A scale is one of the tools most people easily overlook when they’re making coffee. But it really shouldn’t be.
In a lot of my brewing methods I use a scale to measure any number of variables. A scale offers a good way to ensure your coffee tastes roughly the same every time you make it. A lot of recipes call for tablespoons of coffee, or cups of water. But what exactly is a tablespoon of coffee? Should it be a heaping tablespoon? How high should that heap be? On top of those questions not all beans are equally dense, which really skews volumetric measurements! Long story short, tablespoons and cups are volumetric measurements and are pretty much useless for measuring mass.
Measuring mass is what scales are made for. A scale will tell you exactly how much coffee you’ve ground. You can even measure water volume with a scale because 1 milliliter of water weighs exactly 1 gram.
The Brewista Smart Scale
In the last couple of years a number of companies put different types of scales on the market. Everything from barebones Chinese models priced at about €20 / $25 to devices loaded with features costing several hundreds of Euros / Dollars. Brewista seems to be offering the best of both worlds, tons of features and functions but with a price tag that won’t break the bank.
The scale isn’t too big at 12.5 cm (~5″) long by 10.5 cm (~4″) wide and 2 cm (~13/16″) high and its platform being 10 cm (~4″) square. It will hold two espresso cups at the same time, a single larger mug or even a V60 decanter fits perfectly. It measures in 0.1 gram increments all the way up to 2000 grams. The scale itself has a soft touch rubberised coating that has been holding up quite well so far and is surprisingly easy to clean without damaging it.
The scale has 6 different modes, 4 auto modes geared towards espresso, 1 “hand” mode for pour over methods and 1 more “hand” mode for a full manual scale. The 4 auto modes all automatically tare after you put your cup on it. Auto mode 1 starts the timer at the same time it resets the weight to zero. Auto mode 2 lets you start the timer manually. Auto mode 3 disables the timer and Auto mode 4 starts the timer automatically once it measures weight after it automatically tares. Personally I like the 4th auto mode best for making espresso.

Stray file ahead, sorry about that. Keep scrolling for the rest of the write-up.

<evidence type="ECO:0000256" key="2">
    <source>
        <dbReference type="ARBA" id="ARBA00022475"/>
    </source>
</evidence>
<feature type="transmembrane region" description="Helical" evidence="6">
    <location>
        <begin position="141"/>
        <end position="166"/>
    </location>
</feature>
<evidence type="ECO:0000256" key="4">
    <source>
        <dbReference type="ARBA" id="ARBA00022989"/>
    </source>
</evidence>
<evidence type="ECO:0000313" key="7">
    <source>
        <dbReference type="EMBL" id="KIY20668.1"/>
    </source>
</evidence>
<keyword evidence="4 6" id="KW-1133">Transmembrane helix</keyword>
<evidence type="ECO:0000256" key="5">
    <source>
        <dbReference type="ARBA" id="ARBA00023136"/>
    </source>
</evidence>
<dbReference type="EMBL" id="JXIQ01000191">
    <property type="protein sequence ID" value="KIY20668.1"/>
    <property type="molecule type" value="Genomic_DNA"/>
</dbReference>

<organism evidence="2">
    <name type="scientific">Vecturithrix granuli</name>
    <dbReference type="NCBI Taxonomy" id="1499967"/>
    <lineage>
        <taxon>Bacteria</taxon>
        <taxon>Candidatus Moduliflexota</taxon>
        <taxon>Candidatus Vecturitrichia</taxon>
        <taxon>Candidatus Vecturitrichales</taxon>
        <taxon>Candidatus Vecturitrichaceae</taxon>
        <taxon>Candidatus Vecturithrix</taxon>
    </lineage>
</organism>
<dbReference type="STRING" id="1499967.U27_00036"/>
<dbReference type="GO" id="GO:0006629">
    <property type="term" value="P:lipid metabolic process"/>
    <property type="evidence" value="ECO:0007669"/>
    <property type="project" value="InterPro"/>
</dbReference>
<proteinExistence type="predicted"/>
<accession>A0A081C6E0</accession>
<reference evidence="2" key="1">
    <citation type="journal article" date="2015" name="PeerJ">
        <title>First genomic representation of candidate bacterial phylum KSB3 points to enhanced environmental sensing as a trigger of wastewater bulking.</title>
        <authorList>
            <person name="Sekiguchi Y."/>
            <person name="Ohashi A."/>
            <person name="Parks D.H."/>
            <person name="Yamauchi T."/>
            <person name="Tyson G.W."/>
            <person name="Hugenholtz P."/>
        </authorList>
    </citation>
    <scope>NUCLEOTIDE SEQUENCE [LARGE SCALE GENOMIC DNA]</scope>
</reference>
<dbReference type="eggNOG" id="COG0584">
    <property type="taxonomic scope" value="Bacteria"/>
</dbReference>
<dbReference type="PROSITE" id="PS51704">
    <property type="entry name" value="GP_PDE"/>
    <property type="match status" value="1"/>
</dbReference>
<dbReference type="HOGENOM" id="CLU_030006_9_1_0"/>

The first “hand” mode is meant for pour over devices. It auto tares after you put your brewer on, then you add the ground coffee and it auto tares again (after a few seconds) and it starts the timer. The second “hand” mode is essentially a fully manual mode, you decide when or if you want to tare a weight and / or start a timer.
Other than the 6 different operation modes there’s one other feature that really sets this scale apart from its direct competition, it’s water resistant. Somewhere down the road you are bound to spill coffee and it’s nice to know that doesn’t mean the automatic demise of your precious equipment.
Pros and cons
There are a number of upsides to this particular scale, the auto tare and auto timer functions in various modes of operation are clear plus points. Being water resistant is a huge bonus that makes cleanup easier and safer. Another plus is that you can adjust the time it remains powered on when you stop using it. That time can be set to either 60, 120 or 180 seconds but you can also disable it completely. The scale is small, but still just large enough for a V60 decanter or even a Syphon Brewer. Something I’d like to see Brewista improve on is the display, which can be a little too bright in dimly lit rooms. I’d rather have a reversed LCD that only lights up the characters instead of the entire LCD.
I’ve been using the scale for the better part of three weeks now and I’ve honestly had a hard time finding the downsides of it. The scale itself is easy to use and fits perfectly on my espresso machine. I’ve been weighing my shots for as long as I can remember but having a timer gives some insight into whether or not shots are running long or short. Plus, having it built-in with the scale allowed me to finally get rid of the timer taking up space next to my espresso machine. All in all I really can’t recommend this scale enough.
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